Hydrogen Energy California defends use of coal at power plant

Coal is needed as the primary feedstock for the Hydrogen Energy California power project because coal is plentiful and California already imports most of its natural gas, said project backer Hydrogen Energy California LLC.

On April 27, Hydrogen Energy California filed with the California Energy Commission a series of answers to inquiries from the Association of Irritated Residents (AIR). In one request, AIR asked for the reasoning behind using coal for this project, which would involve gasification of the coal to produce hydrogen which would then be used in a power plant. AIR said regular natural gas might be a better feedstock.

California has perhaps the nation’s most aggressive policy against greenhouse gas emissions. The state wants to get one-third of its power from renewable energy and is essentially forcing electric utilities in the state to shed their interests in out-of-state coal plants that import power into California.

The actual fuel for the project is hydrogen, the developer pointed out. The power block and integrated low-carbon nitrogen-based product manufacturing complex would use hydrogen as the fuel and feedstock, respectively. The project is designed to create hydrogen from a feedstock blend consisting of 75% western sub-bituminous coal and 25% California petroleum coke by a chemical process that involves almost no atmospheric emissions.

“Despite the presence of the local gas and oil industry, California currently imports approximately 50% of its oil and 90% of its natural gas needs each year,” said Hydrogen Energy California. “Coal is a plentiful, domestic feedstock exhibiting stable supply. Historically, coal has been less expensive per unit of energy produced than oil or natural gas. In spite of recent environmental regulation and advances in technology favoring natural gas use, coal is still priced lower than natural gas in California. In addition, coal prices are more stable historically and therefore more predictable for investors and lenders. Securing a domestically-available long-term, stable, feedstock will enable the project to provide dependable low-carbon hydrogen-generated electricity to help meet future electrical power needs and to support a reliable power grid that is an essential component to meeting California’s GHG reduction goals for 2020 and beyond.”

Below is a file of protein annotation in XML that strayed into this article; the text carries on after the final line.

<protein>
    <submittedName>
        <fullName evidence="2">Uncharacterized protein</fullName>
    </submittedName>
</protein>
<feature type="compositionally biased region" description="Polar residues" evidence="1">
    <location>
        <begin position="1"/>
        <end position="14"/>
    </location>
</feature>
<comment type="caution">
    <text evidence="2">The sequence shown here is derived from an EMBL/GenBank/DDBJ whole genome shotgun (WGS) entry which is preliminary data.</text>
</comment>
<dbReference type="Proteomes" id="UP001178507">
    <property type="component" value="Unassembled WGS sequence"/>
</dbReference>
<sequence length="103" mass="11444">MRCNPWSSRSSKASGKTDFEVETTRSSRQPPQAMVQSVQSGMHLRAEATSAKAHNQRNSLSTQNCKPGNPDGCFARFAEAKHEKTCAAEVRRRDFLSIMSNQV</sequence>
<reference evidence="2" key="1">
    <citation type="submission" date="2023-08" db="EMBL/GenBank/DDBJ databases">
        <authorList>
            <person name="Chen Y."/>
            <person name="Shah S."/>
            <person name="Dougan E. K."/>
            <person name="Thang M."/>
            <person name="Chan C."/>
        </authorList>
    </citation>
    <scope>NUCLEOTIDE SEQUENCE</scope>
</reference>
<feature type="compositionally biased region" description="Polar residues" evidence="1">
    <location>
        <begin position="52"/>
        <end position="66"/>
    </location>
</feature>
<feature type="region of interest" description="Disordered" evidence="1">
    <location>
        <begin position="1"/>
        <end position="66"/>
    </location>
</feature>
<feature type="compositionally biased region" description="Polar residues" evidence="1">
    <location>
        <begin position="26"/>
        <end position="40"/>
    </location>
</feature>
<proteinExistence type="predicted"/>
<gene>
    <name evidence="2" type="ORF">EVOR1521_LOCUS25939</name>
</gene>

Another AIR question had to do with CO2 capture planning, with the developer simply pointing the group to various sections of its project application to answer those questions.

Another question had to with whether the urea (fertilizer) produced at the plant would be expected to raise or lower the price of this type of fertilizer for local farmers. “The project will contain an integrated manufacturing complex that will produce approximately 1 million tons per year of low-carbon nitrogen-based products, including urea, urea ammonium nitrate (UAN), and anhydrous ammonia, to be used in agricultural, transportation, and industrial applications,” the company responded. “Currently, the vast majority of all California nitrogen-based fertilizer feedstocks are imported into the state. Due to these transportation costs, California nitrogen-based fertilizers are priced 20-30% higher than those in other regions in the country. The project is currently negotiating with several fertilizer wholesalers who will distribute to the southern California region. As the project is not directly negotiating with retail suppliers, end-user consumer prices are unknown at this time. However, the local presence of a nitrogen-based fertilizer producer is likely to benefit area consumers through increased competition and the lowering of transportation costs.”

The gasification component of the project would produce 180 million standard cubic feet per day (MMSCFD) of hydrogen to feed a 390-MW (gross) combined cycle plant. The gasification component would also capture about 130 MMSCFD of CO2 (or approximately 90% at steady-state operation) which would be used for enhanced oil recovery and sequestration in the Elk Hills Oil Field.

In September 2011, SCS Energy California LLC acquired 100% ownership of Hydrogen Energy California from BP Alternative Energy North America Inc. and Rio Tinto Hydrogen Energy LLC.

About Barry Cassell 20414 Articles
Barry Cassell is Chief Analyst for GenerationHub covering coal and emission controls issues, projects and policy. He has covered the coal and power generation industry for more than 24 years, beginning in November 2011 at GenerationHub and prior to that as editor of SNL Energy’s Coal Report. He was formerly with Coal Outlook for 15 years as the publication’s editor and contributing writer, and prior to that he was editor of Coal & Synfuels Technology and associate editor of The Energy Report. He has a bachelor’s degree from Central Michigan University.